For a comic book to receive the CCA seal of approval on its cover—without which no retailer would sell it—the story inside had to adhere to the organization’s rigid list of guidelines. Primarily concerned with curtailing depictions of crime, violence, sex and the supernatural, the CCA also sought to wipe out civil unrest through its General Standards Part A: #3, which insisted that “Policemen, judges, government officials, and respected institutions shall never be presented in such a way as to create disrespect for established authority.” The lone maverick to challenge the acceptance of the status quo and expose the ugly truths behind the American dream was non-superhero publisher EC Comics, which was soon all but silenced by the severe restrictions placed on it by the CCA. This guaranteed that young readers would never be exposed to any dissenting opinion’s about the wisdom and justness of those who decided what rights they and their parents were entitled to and how and when they could exercise them.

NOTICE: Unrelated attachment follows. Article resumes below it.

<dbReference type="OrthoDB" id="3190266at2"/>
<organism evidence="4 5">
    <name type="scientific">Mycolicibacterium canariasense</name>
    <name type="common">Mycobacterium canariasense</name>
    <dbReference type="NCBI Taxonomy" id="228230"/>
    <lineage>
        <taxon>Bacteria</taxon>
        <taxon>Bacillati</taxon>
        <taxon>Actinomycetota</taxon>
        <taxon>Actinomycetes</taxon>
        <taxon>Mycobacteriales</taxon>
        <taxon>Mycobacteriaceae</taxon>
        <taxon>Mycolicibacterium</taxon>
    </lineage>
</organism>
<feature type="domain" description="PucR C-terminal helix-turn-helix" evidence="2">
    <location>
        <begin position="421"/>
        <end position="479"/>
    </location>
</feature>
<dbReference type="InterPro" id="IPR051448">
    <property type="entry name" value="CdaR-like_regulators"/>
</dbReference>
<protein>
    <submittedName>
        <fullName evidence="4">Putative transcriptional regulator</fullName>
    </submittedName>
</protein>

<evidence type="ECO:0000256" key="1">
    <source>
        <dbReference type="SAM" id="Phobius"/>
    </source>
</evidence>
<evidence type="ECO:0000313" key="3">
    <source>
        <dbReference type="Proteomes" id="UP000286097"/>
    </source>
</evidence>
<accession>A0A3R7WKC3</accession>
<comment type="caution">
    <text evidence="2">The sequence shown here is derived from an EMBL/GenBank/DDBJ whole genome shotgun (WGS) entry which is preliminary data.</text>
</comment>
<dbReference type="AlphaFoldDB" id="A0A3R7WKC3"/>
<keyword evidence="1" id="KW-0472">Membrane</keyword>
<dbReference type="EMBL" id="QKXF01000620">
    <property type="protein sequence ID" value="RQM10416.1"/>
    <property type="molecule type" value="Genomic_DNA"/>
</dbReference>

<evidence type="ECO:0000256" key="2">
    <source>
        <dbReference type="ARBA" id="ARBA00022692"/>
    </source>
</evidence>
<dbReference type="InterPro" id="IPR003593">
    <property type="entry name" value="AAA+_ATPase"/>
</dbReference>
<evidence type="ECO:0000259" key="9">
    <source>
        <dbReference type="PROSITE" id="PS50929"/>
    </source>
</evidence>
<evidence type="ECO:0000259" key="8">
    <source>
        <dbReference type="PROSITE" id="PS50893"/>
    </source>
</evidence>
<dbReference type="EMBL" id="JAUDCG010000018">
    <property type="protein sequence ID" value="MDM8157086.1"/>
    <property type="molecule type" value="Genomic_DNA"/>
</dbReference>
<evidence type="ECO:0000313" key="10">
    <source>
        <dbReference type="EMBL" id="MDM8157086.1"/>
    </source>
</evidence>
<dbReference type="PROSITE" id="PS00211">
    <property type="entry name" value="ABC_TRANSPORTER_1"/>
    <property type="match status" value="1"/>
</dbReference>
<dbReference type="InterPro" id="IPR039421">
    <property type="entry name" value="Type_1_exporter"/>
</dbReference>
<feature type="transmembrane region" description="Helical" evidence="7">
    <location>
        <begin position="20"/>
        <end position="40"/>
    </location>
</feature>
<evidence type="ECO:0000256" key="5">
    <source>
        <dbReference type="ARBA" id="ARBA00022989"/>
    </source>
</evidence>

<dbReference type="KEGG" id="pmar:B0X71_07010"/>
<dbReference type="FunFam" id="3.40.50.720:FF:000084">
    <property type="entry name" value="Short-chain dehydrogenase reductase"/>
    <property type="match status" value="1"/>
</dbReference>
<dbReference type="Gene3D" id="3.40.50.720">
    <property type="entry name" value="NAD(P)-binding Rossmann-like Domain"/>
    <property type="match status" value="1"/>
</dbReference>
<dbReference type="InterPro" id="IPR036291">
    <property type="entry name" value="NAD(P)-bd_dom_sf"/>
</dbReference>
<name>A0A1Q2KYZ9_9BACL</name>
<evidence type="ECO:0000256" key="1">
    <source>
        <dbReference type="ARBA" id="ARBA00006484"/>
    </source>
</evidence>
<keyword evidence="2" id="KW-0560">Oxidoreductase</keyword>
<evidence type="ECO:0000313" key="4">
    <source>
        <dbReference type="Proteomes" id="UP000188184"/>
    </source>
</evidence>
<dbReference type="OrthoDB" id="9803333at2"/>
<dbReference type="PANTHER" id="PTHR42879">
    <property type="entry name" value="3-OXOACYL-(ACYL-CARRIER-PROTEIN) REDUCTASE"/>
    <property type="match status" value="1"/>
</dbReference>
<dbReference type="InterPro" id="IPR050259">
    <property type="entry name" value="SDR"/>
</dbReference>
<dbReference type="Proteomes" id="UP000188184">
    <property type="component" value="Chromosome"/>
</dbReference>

When DC Comics began a superhero revival in 1956, heralding what would come to be known as the “Silver Age” of comics, this formula for success was repeated by a whole new generation of costumed crime-fighters. This ensured that any superhero role model readers might encounter in the pages of a comic book would be an unquestioning supporter of whatever government policy—from segregation to the draft—was in effect at that moment. But as the next decade unfolded, the attitudes of society, including comic book readers, quickly began to change, and the Comics Code Authority eventually had to change with them.
Next, Part 6: Super power to the people.
Note: For an excellent in-depth account of the Senate hearings, the creation and enforcement of the Comics Code, and the history of government attempts to censor comic books, read The Ten Cent Plague by David Hajdu.